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fernando-prass-1-611x600While with the Brazilian Olympic squad preparing for the Rio de Janeiro games, the Palmeiras keeper injured his right elbow and had to undergo surgery. Prass’ forced absence from most of the second half of the 2016 Brazilian Championship will now yield some € 150.000 to the club.

Since 2012, FIFA has adopted a program that protects clubs entrusting players to national squads for FIFA games and tournaments. In 2016, the Olympics were included in the mechanism, which triggered the request from Palmeiras’ legal department. This is the first time FIFA has granted such a request from a Brazilian club, the compensation based on the period of absence and salary of the player. Palmeiras have already received the first instalment, the second and final expected before the end of the month.

Now fully recovered, Prass yesterday were among the players reuniting for Palmeiras’ pre-season, aware he must step up his game to recover his position in the starting eleven. 

Scoppia che la vittoria è nostra!

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Yesterday’s Palmeiras vs Cruzeiro was a well-played and intense affair, nevertheless resulting in a goalless draw. I could and should elaborate a bit more on the game, the decision to play in Araraquara (the Allianz Parque not available for having received an Andrea Bocelli show the previous night) and the unusual lengths Palmeiras – or rather Paulo Nobre – is ready to go to have national squad members Gabriel Jesus and Mina present and in playing conditions. Could, should, but will not.

The single most important aspect of yesterday’s round happened during Fluminense vs Flamengo, where the runners-up were ahead on two occasions, before Fluminense scored the equaliser, an offside header, five minutes from stoppage time. The linesman raised his flag, but referee Sandro Meira Ricci overruled him, allowing the goal. A few minutes of discussion, as would be expected, then the entire Flamengo bench poured onto the pitch, affirming goalscorer Henrique had indeed been offside. After some ten minutes of this, the referee reversed his decision, disallowing the goal.
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More than one Flamengo player confirmed they learnt Henrique was offside from external sources, i.e. someone watching TV or listening to the radio passing the information on to the bench. Players brought this to the referee, who succumbed to the pressure. Nothing of this appears in the referee’s post-game report, released only this morning: “game stopped for 10 minutes as players from both teams protested against a referee decision relating to an offside situation” and then, a little further down, “nothing out of the ordinary to report”.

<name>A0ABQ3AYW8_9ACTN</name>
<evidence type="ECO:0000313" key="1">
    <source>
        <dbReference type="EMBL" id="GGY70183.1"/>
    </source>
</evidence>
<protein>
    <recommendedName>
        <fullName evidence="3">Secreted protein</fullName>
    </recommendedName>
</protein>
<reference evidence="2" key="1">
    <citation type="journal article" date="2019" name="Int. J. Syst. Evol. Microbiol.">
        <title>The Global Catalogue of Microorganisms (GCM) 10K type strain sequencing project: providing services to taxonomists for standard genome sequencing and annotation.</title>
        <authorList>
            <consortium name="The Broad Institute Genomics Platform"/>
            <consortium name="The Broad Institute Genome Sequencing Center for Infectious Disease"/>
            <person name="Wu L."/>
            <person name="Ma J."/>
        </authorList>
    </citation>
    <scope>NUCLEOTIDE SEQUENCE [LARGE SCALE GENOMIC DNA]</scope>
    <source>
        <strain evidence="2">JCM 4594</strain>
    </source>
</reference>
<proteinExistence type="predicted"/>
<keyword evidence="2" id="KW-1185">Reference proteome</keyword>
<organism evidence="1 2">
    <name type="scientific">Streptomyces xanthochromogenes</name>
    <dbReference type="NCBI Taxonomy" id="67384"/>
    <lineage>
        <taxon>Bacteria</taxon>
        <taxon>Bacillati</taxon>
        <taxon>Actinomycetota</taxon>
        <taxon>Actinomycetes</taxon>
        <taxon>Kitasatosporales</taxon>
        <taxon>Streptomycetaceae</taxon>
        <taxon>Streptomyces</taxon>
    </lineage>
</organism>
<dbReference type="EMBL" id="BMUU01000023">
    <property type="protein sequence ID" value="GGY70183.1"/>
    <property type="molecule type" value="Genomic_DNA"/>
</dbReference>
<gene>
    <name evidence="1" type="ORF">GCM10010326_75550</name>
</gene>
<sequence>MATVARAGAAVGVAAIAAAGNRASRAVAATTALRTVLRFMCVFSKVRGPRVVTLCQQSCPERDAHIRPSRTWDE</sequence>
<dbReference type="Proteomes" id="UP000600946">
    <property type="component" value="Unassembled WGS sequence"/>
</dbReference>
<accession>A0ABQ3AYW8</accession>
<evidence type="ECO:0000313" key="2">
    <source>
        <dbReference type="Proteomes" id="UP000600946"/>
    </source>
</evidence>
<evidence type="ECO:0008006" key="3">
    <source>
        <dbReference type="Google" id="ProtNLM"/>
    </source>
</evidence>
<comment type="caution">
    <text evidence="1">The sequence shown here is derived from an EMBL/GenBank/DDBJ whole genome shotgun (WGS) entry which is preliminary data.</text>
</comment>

Referees acting upon external sources of information are in clear violation of FIFA regulations and of a magnitude that sets the stage for a rematch. Fluminense president Peter Siemsen says he will demand it, but he does not stand a chance. Just as Palmeiras in 2012, when Barcos’ “Hand of God” brace against Internacional was disallowed due to external interference, contributing to the Verdão’s relegation that year.

justice“Why do you defend an unjust goal? Henrique was clearly offside, and justice was made in the end”, some shallow minds argue, failing to see that “making justice” in that particular moment automatically implied in violating justice on every single previous occasion involving controversial refereeing in the championship.

The correct thing would be a rematch. As many clubs as possible should joint ranks with Fluminense (oh, the irony) to endorse that rules and regulations be followed. “Good luck”.

— ooo —

If yesterday’s results stand, Palmeiras are found at 61 points, Flamengo at 60 and Atlético Mineiro, who beat América Mineiro 3-0, at 56. With eight rounds to go. Buckle up, people.

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Today, FIFA on social media paid homage to the first intercontinental world club champions, Palmeiras. The announcement, featured on the federation’s Instagram, reads:
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Green is the colour of envy. ‘The Big Green’ were the envy of the wide world #OnThisDay 65 years ago. A Liminha-inspired @sepalmeiras edged a @juventus team including Giampiero Boniperti & a dazzling Danish triumvirate to become the sport’s first intercontinental world club champions. 100,000 watched that at the Maracanã. One million flooded the streets of São Paulo to welcome their heroes home.